© Armand-Frappier Museum, 2008. All rights reserved.

Wedding of Thérèse Ostiguy and Armand Frappier on June 29th, 1929.

Armand-Frappier Museum

© Armand-Frappier Museum, 2008. All rights reserved.


The economy was crumbling. The world was in crisis. Democracies were trembling. Perspectives were daunting. But Armand Frappier did not let this drag him down. He was already used to providing for his own needs and accepted the family responsibilities that destiny forced upon him when his father died while he was still a student. They would not live in wealth, but they would get by.

Armand-Frappier Museum

© Armand-Frappier Museum, 2008. All rights reserved.


Lise Frappier with her parents: Thérèse Ostiguy and Armand Frappier.

Armand-Frappier Museum

© Armand-Frappier Museum, 2008. All rights reserved.


The children of Armand Frappier

Armand-Frappier Museum

© Armand-Frappier Museum, 2008. All rights reserved.


Music

From an early age, Armand Frappier was able to have several things on the go at once: juggling his studies and musical interests, all the while making time for friends and leisure. His father introduced him and his brother, Irénée, to the violin, cello, and clarinet. Barely 8 years old, he was already appearing on stage in regional parish halls and social settings, as part of the Frappier trio with his father and his brother. Though he initially played for the sheer pleasure of it, Armand Frappier eventually played the violin to earn money while in school.

In 1924, even though he had no money, Armand Frappier enrolled in the Faculty of Medicine of the Université de Montréal. His father had told him: "I paid for my studies with my music, you’ll do the same." After having unsuccessfully looked for a position as a music teacher, Armand started his own orchestra: "Les Carabins." They played in restaurants, for parties and receptions and, in the summer, on the ships of the Canadian Steamship Line.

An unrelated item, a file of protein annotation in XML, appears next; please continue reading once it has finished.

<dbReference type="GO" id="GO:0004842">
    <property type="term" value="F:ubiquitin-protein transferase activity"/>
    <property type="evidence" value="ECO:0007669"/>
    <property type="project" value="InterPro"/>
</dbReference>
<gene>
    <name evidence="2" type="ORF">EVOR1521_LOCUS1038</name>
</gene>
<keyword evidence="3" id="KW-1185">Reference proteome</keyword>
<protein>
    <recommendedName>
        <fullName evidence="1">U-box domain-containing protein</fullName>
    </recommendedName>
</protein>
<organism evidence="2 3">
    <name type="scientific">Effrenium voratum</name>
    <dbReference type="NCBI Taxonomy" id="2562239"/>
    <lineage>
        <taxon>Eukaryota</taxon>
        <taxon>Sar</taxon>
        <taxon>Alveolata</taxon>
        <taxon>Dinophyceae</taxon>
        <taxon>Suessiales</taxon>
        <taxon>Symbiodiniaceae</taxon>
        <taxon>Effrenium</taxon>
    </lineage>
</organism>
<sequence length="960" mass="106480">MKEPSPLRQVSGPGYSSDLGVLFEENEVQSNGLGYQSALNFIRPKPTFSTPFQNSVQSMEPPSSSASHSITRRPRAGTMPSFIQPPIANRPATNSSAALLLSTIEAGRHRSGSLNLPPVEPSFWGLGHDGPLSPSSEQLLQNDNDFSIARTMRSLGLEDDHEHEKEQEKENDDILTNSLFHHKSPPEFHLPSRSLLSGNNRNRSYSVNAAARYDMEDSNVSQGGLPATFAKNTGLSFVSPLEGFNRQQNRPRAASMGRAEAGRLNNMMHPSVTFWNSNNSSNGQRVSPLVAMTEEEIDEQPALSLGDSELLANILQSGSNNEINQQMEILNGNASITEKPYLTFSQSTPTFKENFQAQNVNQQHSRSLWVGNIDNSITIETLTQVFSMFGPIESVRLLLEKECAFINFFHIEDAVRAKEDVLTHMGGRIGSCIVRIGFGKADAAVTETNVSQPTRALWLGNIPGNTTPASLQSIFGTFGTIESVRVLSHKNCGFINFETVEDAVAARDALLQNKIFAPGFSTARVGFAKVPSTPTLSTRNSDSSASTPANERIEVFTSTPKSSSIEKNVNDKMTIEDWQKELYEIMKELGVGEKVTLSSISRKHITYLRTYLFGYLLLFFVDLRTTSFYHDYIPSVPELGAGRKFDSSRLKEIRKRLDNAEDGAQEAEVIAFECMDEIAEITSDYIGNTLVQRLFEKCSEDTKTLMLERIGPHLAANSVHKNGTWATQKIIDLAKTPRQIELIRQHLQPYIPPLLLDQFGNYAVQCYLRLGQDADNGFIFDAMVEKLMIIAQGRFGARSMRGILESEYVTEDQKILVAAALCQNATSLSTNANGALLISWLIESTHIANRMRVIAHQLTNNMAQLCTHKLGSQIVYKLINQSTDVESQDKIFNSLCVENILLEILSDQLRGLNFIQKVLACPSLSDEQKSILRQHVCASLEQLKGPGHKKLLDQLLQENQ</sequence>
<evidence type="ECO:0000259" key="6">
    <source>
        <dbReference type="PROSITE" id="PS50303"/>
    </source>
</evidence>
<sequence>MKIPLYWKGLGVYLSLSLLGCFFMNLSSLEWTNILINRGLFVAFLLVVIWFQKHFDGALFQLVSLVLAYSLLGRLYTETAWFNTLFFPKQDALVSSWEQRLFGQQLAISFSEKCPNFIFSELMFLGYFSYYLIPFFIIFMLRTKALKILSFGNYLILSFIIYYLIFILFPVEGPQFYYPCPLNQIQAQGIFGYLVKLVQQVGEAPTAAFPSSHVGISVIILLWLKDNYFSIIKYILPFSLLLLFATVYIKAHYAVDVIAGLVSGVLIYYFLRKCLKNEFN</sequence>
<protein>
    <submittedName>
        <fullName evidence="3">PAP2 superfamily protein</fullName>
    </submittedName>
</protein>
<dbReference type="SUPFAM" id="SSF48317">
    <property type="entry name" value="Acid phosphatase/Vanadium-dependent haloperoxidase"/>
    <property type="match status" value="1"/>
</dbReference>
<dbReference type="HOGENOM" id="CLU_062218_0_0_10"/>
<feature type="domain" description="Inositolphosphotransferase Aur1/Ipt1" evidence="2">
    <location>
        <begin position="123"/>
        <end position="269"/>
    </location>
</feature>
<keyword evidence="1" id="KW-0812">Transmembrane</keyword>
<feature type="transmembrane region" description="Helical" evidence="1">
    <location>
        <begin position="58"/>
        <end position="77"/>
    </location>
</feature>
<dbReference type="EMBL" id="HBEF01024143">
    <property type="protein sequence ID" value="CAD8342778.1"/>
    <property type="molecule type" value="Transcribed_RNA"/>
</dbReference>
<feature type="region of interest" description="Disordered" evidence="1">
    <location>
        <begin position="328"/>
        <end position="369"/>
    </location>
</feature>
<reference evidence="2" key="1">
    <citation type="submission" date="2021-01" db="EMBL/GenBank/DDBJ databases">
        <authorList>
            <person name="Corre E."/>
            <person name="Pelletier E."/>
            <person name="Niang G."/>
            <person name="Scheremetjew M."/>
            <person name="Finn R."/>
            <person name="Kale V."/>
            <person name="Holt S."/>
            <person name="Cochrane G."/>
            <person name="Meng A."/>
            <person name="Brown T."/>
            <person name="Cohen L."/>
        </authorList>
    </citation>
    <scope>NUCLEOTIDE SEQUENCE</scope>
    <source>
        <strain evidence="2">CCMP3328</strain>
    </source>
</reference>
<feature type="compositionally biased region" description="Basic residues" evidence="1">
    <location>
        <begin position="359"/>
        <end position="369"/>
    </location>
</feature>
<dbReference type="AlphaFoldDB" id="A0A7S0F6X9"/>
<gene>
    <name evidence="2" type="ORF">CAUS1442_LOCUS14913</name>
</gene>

Music didn’t make him forget his passion for chemistry. He took a job as an assistant at the chemi Read More

Music

From an early age, Armand Frappier was able to have several things on the go at once: juggling his studies and musical interests, all the while making time for friends and leisure. His father introduced him and his brother, Irénée, to the violin, cello, and clarinet. Barely 8 years old, he was already appearing on stage in regional parish halls and social settings, as part of the Frappier trio with his father and his brother. Though he initially played for the sheer pleasure of it, Armand Frappier eventually played the violin to earn money while in school.

In 1924, even though he had no money, Armand Frappier enrolled in the Faculty of Medicine of the Université de Montréal. His father had told him: "I paid for my studies with my music, you’ll do the same." After having unsuccessfully looked for a position as a music teacher, Armand started his own orchestra: "Les Carabins." They played in restaurants, for parties and receptions and, in the summer, on the ships of the Canadian Steamship Line.

Music didn’t make him forget his passion for chemistry. He took a job as an assistant at the chemistry laboratory of the Université de Montréal and, in addition to that, he took on the responsibility of the chemistry laboratories of Hôpital Saint-Luc and Hôpital Misericorde.

Hunting and fishing

Dr. Frappier spent his leisure time hunting and fishing with his good friends throughout the province of Quebec.

Gardening